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Vee Kativhu inspires life-shaping change to Zimbabwean girls, and beyond

LONDON, United Kingdom — In April, education activist Varaidzo “Vee” Kativhu traveled back to her country of origin, Zimbabwe, to champion her new book “Empowered” and contribute to the strive for girls’ education.

Fast forward to July, Kativhu shared an inspirational post on Instagram shedding light on her journey from growing up keeping books from the local library and school as her mother could not afford to buy her new books, to now donating copies of “Empowered” to schools and students in need of them. 

In an interview with The Borgen Project, Kativhu reflected on her journey stating that “I could not have written this outcome any better.”

Who is Vee Kativhu?

Vee Kativhu is an education activist who is well-known for her YouTube channel on studying and education.

Born in Zimbabwe, Kativhu moved to the U.K. at the age of 7 and had to face several battles. These include learning English, attending disruptive state schools and working during the course of her studies to help support her family.

Vee speaks at the University of Kent. “It’s an honour and a privilege that I get to share my story, empower others students and leave them with some of the life skills I wish I had when I was younger,” she says. PHOTO: Vee Kativhu via LinkedIn

Kativhu graduated from the University of Oxford in 2020 and recently obtained a Master’s Degree in International Education Policy from the University of Harvard.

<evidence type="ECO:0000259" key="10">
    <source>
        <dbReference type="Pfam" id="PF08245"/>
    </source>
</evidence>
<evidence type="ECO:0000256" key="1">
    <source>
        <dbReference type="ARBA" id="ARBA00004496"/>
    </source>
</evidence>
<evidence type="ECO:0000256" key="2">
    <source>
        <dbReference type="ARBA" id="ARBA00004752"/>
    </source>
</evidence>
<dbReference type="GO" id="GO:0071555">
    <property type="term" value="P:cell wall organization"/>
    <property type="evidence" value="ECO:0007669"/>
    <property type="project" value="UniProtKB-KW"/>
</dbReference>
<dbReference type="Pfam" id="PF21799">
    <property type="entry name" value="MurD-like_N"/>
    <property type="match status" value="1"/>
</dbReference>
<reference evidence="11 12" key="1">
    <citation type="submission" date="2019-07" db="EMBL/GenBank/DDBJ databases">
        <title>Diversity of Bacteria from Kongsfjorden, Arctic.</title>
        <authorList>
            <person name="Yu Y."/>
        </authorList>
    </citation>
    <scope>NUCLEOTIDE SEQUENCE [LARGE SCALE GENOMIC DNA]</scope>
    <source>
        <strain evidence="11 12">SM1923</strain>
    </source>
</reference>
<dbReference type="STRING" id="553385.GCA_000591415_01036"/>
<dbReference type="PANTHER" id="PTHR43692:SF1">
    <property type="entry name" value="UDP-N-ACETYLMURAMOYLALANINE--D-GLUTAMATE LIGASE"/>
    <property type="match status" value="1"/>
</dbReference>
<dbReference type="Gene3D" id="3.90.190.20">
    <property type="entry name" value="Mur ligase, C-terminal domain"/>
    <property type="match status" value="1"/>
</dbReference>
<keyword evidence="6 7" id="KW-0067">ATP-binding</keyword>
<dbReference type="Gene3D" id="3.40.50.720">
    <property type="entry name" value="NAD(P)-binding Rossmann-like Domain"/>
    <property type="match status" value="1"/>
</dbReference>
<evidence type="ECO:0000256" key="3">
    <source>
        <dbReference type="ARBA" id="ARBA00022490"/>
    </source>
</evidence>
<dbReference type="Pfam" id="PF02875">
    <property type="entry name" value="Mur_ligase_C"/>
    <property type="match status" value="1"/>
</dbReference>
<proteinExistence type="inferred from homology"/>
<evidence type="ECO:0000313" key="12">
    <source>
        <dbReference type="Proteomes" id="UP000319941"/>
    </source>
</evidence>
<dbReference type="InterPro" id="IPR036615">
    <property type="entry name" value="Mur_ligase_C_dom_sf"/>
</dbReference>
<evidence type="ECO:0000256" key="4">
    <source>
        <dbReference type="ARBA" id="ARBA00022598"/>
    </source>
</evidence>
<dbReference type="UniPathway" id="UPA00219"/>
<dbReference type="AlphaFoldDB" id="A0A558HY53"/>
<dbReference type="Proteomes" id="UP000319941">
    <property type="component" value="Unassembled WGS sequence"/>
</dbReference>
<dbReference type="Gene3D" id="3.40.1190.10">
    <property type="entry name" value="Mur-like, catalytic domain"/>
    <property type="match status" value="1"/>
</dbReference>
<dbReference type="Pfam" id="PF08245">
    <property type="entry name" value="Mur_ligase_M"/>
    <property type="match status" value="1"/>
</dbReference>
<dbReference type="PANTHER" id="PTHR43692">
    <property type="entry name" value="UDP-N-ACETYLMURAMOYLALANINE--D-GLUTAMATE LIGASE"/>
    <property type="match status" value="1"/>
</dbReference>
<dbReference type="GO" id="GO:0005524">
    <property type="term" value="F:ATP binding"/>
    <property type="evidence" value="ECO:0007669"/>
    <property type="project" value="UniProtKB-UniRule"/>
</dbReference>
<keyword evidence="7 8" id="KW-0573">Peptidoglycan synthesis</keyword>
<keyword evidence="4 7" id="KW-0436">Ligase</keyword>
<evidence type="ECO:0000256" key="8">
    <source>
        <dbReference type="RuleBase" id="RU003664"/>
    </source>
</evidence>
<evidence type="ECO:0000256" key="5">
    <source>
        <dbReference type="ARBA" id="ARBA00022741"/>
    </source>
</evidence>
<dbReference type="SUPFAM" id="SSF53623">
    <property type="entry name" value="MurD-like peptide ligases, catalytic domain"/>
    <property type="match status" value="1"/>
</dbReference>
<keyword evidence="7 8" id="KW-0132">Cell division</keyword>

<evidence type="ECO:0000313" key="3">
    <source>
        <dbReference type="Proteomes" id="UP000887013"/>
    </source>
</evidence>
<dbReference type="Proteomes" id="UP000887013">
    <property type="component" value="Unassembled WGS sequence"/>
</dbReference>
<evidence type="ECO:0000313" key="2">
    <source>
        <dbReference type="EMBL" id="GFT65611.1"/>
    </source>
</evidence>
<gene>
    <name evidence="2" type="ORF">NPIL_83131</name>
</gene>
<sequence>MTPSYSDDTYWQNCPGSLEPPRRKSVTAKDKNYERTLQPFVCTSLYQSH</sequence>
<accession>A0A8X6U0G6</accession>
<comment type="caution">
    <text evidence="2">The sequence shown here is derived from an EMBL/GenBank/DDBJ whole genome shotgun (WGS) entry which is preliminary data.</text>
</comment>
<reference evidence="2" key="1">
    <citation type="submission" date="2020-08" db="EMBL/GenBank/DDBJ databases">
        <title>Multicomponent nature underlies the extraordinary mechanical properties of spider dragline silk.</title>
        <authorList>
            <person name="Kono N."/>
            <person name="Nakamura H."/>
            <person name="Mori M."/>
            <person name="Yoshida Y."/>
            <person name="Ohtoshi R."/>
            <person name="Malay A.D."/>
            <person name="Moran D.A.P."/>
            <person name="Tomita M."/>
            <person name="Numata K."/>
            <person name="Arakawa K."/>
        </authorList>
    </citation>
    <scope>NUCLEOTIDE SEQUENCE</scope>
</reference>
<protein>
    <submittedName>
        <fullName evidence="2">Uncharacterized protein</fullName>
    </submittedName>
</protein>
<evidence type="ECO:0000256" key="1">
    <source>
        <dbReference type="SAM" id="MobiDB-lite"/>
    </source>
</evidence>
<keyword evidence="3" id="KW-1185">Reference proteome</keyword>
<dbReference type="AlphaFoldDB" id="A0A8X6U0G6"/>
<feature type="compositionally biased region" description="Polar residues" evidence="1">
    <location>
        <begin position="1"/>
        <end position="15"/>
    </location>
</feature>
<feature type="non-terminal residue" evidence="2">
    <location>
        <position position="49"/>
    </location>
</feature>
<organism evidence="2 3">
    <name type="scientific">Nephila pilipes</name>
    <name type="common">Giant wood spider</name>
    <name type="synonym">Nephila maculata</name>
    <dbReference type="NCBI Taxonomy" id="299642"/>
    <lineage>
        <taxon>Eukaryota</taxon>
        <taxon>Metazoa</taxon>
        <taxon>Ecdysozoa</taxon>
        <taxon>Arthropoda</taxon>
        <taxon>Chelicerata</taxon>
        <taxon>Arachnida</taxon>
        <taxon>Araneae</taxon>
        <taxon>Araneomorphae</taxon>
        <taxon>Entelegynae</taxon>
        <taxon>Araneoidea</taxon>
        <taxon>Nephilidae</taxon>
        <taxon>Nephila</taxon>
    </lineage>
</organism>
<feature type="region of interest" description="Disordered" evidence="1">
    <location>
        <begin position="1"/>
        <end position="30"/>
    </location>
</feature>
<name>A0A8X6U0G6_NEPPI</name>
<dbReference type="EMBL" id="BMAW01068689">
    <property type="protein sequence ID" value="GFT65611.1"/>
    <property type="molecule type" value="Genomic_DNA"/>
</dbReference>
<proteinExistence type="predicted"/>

Empowered

Late last year, Kativhu published her first book “Empowered,” discussing her own experience of being born and raised in Zimbabwe, moving to the U.K. as a child and being forced to confront challenging life experiences and battles within education.

In the book, Kativhu discusses how she transformed negative life situations into positive and beneficial ones.

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In 2021, Vee won the Diana Award, and got to co-host the ceremony alongside Prince Harry, the Duke of Sussex. PHOTO CREDIT: Vee Kativhu via LinkedIn

The book deals with an array of areas pertaining to empowerment. These include dealing with rejection, how to set goals, how to have healthy relationships with family and friends and how to find your purpose.

In Zimbabwe, Kativhu gave copies of her book to young students, hosted empowerment talks and also launched a book tour.

Students across the world have found the book to be relatable to their own individual experiences. To girls in Zimbabwe, in particular, Kativhu would advise a girl to read the “Lean on Them” chapter, noting that “it teaches you how to kind of push yourself, to put yourself out there…that small step could lead to some amazing thing. High risk, high reward.”

State of Girls’ Education in Zimbabwe

Kativhu first became enlightened about the alarming state of girls’ education in Zimbabwe and it inspired her to advocate for its cause during a trip back home to Zimbabwe.

Her cousins living in Zimbabwe were sharing their gender-based experiences. These included no access to education due to societal expectations to stay at home and give birth to children to support their families, Assembly reports.

At age 24, Vee has already bagged two degrees from top world universities, invited to speak at international events and advocated for girls’ education and rights in more than two continents. PHOTO: Vee via LinkedIn